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From diplomatic sterility of windowless Forum room to vibrant Cloud, a mixed bag


Former All Black icon Michael Jones in the video report on the Pacific Islands Forum. Video: Christopher Chang and Alexander Winkler / PMC.

Pacific Scoop:
Report – By Alexander Winkler

It feels like the Rugby World Cup has already begun. The signs for the fan trail from Britomart to Eden Park are up, an international crowd strolls up and down Queen St and the Cloud – also know as “Party Central” – has opened.

However, the official beginning of the Cup is only on Friday. Until then, it is the 42nd Pacific Islands Forum that dictates Auckland’s official agenda. Leaders and representatives from 15 Pacific islands states are in Auckland this week to discuss the progress of Pacific collaboration.

And yet it is the Rugby World Cup spirit that goes along with the negotiations and the cultural diversity that is displayed around the city.PIF 40 years logo

The Pacific Showcase in the Cloud at Queen’s Wharf is one of the major tourist magnets to present Pacific culture as an official side event to the Forum in the lead-up to the Cup.

But the prominence of the two events combined has also drawn an international audience that includes the Secretary-General of the United Nations, Ban Ki-moon, and the President of the European Commission, José Manuel Barroso. And this official exposure raises diverse expectations.

While the leaders are having a dinner after the official powhiri at the Auckland Museum, the delegates are meeting for a cocktail party at the Cloud.

Nileema Noble, UN Resident Coordinator for Samoa, Niue, the Cook Islands and Tokelau, says the Forum needs to think on long-term initiatives to act against climate change.

“Often politicians unfortunately are hobbled by short-term issues but I have a lot of confidence that we have among the leaders here very pragmatic people.”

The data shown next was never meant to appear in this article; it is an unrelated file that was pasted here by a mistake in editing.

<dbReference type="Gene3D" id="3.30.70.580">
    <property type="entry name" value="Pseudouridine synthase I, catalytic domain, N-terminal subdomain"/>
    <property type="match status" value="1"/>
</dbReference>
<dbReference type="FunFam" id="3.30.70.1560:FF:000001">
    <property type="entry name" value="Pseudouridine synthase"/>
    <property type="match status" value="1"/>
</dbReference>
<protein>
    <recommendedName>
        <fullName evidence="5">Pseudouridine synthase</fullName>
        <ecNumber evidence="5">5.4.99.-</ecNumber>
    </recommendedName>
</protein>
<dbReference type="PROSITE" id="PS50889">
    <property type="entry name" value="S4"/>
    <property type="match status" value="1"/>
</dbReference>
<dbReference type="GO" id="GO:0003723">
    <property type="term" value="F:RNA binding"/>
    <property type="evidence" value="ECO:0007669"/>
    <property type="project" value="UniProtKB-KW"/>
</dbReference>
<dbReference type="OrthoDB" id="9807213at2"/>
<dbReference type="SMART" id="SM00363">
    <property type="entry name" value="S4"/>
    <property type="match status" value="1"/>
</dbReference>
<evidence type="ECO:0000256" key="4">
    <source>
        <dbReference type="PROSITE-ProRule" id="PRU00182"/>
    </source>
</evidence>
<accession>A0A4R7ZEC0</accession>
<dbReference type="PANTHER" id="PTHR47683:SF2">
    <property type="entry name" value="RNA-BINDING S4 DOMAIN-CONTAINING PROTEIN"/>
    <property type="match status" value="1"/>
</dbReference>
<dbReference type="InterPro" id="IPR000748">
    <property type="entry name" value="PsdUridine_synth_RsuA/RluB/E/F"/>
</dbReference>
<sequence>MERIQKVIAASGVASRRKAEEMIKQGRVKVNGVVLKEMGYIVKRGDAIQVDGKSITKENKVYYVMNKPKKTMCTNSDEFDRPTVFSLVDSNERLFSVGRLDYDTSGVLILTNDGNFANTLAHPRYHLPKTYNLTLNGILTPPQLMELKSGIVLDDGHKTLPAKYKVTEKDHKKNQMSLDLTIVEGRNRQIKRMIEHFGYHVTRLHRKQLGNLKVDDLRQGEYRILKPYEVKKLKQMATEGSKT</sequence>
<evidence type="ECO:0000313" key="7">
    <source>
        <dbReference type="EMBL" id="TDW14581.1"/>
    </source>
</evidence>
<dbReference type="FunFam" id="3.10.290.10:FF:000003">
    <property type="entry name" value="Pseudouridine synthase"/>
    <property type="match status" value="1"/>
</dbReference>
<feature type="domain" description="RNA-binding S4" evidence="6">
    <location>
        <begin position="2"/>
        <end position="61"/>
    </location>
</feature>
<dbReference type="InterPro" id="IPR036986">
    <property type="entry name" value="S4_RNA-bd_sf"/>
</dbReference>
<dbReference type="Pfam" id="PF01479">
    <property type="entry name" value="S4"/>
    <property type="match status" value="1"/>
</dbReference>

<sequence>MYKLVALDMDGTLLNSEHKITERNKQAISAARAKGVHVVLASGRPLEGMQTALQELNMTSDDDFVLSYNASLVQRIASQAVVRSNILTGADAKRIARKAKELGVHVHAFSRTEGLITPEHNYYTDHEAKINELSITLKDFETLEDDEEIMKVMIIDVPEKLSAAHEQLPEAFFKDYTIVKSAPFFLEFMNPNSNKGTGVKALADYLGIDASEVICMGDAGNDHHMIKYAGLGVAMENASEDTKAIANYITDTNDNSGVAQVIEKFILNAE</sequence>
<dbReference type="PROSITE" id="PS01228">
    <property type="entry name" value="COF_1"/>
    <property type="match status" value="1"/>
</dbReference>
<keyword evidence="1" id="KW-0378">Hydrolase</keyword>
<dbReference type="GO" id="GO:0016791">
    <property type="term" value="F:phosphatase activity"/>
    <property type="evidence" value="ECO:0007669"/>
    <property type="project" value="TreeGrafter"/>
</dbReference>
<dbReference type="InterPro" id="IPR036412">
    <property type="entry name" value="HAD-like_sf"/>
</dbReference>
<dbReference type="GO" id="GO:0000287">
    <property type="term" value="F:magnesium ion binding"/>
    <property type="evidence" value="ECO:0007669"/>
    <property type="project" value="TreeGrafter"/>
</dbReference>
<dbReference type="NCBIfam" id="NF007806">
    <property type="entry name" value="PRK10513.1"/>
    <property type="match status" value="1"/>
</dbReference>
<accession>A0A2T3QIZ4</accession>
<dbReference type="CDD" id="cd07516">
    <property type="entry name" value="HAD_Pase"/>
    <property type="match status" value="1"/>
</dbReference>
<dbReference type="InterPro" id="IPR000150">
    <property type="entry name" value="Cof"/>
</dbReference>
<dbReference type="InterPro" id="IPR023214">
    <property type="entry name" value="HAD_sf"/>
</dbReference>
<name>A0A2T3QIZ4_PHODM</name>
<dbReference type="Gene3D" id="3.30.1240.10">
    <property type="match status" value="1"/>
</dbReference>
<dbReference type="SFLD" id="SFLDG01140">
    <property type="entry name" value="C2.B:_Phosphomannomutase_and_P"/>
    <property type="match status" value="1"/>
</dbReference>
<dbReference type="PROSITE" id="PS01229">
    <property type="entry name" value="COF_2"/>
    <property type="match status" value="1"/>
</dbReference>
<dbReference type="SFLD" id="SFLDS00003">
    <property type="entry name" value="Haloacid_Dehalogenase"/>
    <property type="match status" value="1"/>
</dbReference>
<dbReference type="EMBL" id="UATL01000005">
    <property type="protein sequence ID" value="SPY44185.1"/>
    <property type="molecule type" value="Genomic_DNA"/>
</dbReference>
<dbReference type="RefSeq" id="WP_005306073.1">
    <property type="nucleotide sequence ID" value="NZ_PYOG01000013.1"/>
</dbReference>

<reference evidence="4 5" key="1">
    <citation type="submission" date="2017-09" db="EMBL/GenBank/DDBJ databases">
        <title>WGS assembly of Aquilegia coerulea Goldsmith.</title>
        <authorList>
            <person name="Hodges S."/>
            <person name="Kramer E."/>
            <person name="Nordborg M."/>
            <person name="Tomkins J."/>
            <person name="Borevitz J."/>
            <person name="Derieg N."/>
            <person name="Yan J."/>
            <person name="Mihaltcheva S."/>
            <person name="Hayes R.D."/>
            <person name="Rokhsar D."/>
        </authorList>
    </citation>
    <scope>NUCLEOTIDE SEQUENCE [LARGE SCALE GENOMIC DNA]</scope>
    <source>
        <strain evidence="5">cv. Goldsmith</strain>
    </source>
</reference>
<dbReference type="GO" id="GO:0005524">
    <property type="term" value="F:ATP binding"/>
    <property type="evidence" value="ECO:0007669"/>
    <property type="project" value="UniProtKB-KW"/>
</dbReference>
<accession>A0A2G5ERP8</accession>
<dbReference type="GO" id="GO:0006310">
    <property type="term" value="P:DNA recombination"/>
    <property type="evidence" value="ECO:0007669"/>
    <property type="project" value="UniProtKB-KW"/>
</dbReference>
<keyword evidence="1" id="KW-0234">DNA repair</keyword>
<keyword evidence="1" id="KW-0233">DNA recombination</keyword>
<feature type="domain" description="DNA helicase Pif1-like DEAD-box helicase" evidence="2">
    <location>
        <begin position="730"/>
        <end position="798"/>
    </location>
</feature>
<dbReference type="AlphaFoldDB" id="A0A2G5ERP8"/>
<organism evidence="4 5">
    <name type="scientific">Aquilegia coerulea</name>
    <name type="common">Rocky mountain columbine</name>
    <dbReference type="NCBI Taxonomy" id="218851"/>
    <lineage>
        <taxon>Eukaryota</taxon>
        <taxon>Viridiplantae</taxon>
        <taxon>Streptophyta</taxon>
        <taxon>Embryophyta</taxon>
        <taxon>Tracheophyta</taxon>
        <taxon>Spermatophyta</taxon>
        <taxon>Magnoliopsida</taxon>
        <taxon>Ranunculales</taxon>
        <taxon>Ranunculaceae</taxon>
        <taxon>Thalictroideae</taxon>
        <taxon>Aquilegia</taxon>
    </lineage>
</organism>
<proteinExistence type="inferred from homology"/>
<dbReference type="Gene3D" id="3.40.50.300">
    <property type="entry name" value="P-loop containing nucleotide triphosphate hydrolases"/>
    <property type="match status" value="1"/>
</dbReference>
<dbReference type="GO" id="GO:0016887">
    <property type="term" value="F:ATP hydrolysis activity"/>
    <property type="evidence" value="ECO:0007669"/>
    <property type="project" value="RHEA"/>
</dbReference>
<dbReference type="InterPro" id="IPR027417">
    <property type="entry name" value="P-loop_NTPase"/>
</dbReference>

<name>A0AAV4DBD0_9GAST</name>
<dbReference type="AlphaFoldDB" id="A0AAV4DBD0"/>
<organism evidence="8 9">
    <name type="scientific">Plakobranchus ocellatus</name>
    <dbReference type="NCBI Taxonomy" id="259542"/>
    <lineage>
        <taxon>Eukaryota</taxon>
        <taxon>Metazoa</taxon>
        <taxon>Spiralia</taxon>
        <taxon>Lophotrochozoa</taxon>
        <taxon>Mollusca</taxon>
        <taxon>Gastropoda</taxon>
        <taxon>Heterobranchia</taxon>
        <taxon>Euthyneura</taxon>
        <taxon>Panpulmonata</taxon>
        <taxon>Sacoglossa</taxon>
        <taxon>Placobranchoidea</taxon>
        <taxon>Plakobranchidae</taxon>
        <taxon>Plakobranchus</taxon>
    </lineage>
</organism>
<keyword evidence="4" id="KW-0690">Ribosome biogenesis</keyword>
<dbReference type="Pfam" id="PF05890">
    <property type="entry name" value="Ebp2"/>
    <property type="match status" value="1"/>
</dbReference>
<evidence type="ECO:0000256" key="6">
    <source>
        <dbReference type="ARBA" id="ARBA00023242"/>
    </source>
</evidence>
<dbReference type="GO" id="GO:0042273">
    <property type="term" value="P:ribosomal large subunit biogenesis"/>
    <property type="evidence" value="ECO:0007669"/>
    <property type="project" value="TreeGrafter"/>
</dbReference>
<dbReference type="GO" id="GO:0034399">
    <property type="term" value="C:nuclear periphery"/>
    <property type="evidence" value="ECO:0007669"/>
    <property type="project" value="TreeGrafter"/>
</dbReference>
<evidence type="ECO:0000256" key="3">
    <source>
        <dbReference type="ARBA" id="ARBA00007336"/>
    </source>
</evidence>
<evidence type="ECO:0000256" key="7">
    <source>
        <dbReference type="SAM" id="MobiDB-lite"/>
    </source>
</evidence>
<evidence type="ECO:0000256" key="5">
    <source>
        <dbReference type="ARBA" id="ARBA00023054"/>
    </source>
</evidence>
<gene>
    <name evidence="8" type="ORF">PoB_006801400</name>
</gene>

Noble also says gender issues are extremely important and need to be addressed by the forum.

“I’m hoping very much that we have leadership who see not only the human rights aspect of it but also the economic aspect. When you have half of the population being vulnerable, being affected by issues of physical abuse, then you’re not optimising your population at all,” she says.

In contrast, the expectations of the deputy director of the Pacific Islands Centre in Tokyo, Takehiro Kurosaki, are more focused on economic aspects.

He hopes that trade partnerships will develop further and says the Japanese government is currently evaluating options to strengthen tourism opportunities with Pacific Islands, specifically the Cook Islands.

For their negotiations, the leaders meet in Sky City’s New Zealand Room. It is a dark, windowless room with a square arrangement of tables in the middle where the Prime Ministers and Presidents are seated. In the rows behind them are the delegates to advise their leaders on the issues.

The room is a strong contrast from the lively and colourful cultural displays in the Cloud, at the Museum and on the streets of Auckland. It resembles a diplomatic sterility that feels detached from what is happening outside the official programme, even more so from the unofficial side-events.

This unofficial programme includes activities offered by non-governmental organisations which have invited the public to take part in the discussion around key topics that are affecting the Pacific region.

However, Oxfam New Zealand executive director Barry Coates says the forum itself needs to overcome challenges and increase its effectiveness, by fulfilling its promises as well as opening up further to hear society’s input.

“We need things to happen on a regional level rather than in a dark room.”

But he also says that by setting up the Pacific Showcase, the New Zealand government was very generous to present the whole Pacific region rather than New Zealand only.

Coates hopes that all the side events and the discussions that go along have fruitful effects and their messages reach the leaders.

The forum will present its outcomes on Thursday afternoon before leaders and New Zealanders can finally turn towards the rugby.

Alexander Winkler is a German international student journalist on the Asia-Pacific Journalism course in AUT University’s School of Communication Studies.

Other Pacific Islands Forum 2011 stories, audio reports, videos and pictures filed by Alexander Winkler and the Asia-Pacific Journalism course students at AUT.

Tuiloma Neroni Slade

Pacific Islands Forum Secretary-Genera Tuiloma Neroni Slade speaking at the opening in Auckland. Photo: Alexander Winkler / PMC